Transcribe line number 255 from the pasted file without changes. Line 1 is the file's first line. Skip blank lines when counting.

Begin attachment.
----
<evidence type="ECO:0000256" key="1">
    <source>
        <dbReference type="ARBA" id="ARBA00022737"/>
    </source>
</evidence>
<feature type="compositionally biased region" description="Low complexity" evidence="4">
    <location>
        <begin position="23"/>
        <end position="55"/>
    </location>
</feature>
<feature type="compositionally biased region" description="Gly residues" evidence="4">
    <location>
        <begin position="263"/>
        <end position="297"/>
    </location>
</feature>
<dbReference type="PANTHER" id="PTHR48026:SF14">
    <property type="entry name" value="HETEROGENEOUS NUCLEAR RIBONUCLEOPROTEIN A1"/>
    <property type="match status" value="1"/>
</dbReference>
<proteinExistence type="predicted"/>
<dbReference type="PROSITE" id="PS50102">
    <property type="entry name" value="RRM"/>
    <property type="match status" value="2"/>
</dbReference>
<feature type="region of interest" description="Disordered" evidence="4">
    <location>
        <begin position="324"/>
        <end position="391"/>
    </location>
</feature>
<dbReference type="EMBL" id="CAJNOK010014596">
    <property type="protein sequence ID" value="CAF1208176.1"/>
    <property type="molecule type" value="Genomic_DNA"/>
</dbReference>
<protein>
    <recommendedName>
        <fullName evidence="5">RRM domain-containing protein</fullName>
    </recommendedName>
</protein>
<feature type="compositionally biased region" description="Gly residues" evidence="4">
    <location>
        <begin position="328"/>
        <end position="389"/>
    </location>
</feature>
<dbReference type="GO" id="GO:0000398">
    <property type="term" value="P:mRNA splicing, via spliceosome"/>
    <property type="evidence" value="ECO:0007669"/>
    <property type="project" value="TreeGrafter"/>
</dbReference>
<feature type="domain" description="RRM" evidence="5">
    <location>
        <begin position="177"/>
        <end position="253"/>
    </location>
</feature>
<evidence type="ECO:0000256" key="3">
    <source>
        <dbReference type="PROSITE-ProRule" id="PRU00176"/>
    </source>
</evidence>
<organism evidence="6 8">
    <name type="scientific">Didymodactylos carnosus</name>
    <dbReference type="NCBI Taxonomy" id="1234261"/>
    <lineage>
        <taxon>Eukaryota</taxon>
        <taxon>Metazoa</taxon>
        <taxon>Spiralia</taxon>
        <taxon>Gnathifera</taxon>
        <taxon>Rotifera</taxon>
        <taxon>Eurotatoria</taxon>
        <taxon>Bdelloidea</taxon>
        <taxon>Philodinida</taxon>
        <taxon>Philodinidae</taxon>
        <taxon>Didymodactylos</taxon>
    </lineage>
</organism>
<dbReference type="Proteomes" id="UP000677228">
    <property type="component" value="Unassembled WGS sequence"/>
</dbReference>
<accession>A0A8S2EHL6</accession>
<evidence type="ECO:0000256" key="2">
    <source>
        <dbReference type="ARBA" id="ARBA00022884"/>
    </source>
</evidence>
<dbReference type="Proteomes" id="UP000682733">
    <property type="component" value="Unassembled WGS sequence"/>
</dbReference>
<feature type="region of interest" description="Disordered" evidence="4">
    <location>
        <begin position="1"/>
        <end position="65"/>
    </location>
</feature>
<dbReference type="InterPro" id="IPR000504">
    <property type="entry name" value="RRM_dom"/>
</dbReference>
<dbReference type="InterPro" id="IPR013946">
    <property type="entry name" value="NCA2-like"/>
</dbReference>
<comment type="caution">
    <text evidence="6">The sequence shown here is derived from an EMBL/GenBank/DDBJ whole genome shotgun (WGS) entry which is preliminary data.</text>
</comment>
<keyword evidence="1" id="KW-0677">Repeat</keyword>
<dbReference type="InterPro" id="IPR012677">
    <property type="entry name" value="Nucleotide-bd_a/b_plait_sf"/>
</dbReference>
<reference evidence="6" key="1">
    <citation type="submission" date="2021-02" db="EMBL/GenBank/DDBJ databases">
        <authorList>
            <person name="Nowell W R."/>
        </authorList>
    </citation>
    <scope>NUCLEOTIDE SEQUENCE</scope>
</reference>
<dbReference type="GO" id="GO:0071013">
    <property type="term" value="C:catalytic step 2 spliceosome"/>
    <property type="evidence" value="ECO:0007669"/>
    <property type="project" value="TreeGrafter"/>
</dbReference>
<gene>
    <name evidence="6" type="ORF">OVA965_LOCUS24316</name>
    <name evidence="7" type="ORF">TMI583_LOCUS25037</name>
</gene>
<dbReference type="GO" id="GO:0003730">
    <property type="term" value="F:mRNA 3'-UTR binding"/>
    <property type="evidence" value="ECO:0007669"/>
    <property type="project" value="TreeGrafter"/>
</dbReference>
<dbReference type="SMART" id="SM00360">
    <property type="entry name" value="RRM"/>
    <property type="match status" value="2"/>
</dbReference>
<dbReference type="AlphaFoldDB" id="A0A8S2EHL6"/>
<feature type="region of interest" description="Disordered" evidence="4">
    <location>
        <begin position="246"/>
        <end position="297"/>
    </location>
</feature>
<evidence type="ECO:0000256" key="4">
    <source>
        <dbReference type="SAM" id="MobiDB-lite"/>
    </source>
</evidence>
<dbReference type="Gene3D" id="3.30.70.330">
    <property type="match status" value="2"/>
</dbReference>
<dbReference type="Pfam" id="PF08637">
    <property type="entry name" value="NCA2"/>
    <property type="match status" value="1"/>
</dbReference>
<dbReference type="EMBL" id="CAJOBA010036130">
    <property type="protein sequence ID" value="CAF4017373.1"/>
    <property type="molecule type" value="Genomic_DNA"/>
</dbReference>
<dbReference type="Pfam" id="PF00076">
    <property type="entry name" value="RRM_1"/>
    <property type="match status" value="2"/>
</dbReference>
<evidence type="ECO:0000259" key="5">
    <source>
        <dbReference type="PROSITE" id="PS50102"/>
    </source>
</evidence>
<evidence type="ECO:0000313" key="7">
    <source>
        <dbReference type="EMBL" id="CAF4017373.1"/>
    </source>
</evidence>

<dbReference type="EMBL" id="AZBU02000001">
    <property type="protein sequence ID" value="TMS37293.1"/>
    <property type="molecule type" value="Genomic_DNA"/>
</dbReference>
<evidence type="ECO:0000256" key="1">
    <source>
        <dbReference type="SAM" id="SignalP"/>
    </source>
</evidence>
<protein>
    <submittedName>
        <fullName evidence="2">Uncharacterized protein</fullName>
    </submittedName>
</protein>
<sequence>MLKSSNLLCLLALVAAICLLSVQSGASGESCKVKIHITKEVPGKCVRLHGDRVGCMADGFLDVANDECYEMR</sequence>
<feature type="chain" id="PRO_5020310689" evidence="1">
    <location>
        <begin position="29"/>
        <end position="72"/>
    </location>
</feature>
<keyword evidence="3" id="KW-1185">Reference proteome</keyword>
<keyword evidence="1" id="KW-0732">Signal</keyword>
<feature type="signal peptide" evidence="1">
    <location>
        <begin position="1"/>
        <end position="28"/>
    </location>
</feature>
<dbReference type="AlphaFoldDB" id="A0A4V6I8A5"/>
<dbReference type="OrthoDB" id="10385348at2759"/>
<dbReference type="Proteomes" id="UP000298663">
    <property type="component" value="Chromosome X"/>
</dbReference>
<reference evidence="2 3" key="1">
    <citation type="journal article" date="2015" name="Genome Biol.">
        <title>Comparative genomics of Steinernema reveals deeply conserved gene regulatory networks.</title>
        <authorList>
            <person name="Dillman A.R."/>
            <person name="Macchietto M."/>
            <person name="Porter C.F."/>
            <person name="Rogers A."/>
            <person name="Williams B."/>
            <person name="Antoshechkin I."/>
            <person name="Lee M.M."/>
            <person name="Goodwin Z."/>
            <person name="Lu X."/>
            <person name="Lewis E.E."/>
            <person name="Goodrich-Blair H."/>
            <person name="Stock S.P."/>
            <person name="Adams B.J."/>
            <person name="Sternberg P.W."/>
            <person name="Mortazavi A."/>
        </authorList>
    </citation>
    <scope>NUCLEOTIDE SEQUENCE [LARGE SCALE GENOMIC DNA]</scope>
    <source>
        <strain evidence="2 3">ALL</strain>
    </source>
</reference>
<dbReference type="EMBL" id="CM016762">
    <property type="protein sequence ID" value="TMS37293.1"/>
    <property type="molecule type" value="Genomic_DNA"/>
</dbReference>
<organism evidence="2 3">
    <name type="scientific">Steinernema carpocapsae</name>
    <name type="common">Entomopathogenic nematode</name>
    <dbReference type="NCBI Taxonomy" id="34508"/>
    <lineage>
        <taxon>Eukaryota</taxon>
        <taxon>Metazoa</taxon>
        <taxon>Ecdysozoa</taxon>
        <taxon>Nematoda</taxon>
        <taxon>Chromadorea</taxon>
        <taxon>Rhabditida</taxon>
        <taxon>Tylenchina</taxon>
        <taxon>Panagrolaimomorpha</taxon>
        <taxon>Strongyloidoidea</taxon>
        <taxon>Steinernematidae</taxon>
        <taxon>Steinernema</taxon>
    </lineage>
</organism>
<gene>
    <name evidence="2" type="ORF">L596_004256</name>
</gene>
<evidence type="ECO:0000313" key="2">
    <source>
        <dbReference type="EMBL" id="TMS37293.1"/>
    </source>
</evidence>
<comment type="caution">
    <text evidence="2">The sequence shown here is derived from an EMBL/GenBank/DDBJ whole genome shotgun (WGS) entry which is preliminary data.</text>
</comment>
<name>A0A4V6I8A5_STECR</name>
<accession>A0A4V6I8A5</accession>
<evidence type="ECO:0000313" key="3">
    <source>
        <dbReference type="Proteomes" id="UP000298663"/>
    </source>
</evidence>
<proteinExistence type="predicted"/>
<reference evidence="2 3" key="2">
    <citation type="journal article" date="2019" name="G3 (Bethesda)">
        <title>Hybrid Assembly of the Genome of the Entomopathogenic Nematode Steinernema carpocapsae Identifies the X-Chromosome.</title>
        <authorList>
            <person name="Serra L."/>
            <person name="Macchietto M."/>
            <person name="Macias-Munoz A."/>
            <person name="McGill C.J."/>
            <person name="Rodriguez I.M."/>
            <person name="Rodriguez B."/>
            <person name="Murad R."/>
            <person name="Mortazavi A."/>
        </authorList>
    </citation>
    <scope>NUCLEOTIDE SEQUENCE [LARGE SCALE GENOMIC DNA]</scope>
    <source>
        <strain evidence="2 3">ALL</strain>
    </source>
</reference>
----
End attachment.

</organism>